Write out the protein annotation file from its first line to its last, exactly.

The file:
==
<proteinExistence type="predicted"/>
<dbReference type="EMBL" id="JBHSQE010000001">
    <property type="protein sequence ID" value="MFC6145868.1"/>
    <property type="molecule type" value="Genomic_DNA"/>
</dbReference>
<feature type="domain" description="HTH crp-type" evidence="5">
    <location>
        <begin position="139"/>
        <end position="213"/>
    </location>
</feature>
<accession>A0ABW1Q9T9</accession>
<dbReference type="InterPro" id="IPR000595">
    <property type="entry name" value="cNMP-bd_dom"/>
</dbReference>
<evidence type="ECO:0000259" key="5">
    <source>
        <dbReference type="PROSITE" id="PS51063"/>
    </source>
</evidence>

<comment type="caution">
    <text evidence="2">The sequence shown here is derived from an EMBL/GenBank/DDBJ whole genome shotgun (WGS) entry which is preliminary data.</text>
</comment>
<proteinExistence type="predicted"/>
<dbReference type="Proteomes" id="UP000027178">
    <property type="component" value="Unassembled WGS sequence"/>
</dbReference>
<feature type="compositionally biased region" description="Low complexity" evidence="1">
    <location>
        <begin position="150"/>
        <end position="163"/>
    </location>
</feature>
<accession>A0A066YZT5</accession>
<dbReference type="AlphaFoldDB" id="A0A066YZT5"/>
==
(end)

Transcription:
<proteinExistence type="predicted"/>
<dbReference type="EMBL" id="JBHSQE010000001">
    <property type="protein sequence ID" value="MFC6145868.1"/>
    <property type="molecule type" value="Genomic_DNA"/>
</dbReference>
<feature type="domain" description="HTH crp-type" evidence="5">
    <location>
        <begin position="139"/>
        <end position="213"/>
    </location>
</feature>
<accession>A0ABW1Q9T9</accession>
<dbReference type="InterPro" id="IPR000595">
    <property type="entry name" value="cNMP-bd_dom"/>
</dbReference>
<evidence type="ECO:0000259" key="5">
    <source>
        <dbReference type="PROSITE" id="PS51063"/>
    </source>
</evidence>

<comment type="caution">
    <text evidence="2">The sequence shown here is derived from an EMBL/GenBank/DDBJ whole genome shotgun (WGS) entry which is preliminary data.</text>
</comment>
<proteinExistence type="predicted"/>
<dbReference type="Proteomes" id="UP000027178">
    <property type="component" value="Unassembled WGS sequence"/>
</dbReference>
<feature type="compositionally biased region" description="Low complexity" evidence="1">
    <location>
        <begin position="150"/>
        <end position="163"/>
    </location>
</feature>
<accession>A0A066YZT5</accession>
<dbReference type="AlphaFoldDB" id="A0A066YZT5"/>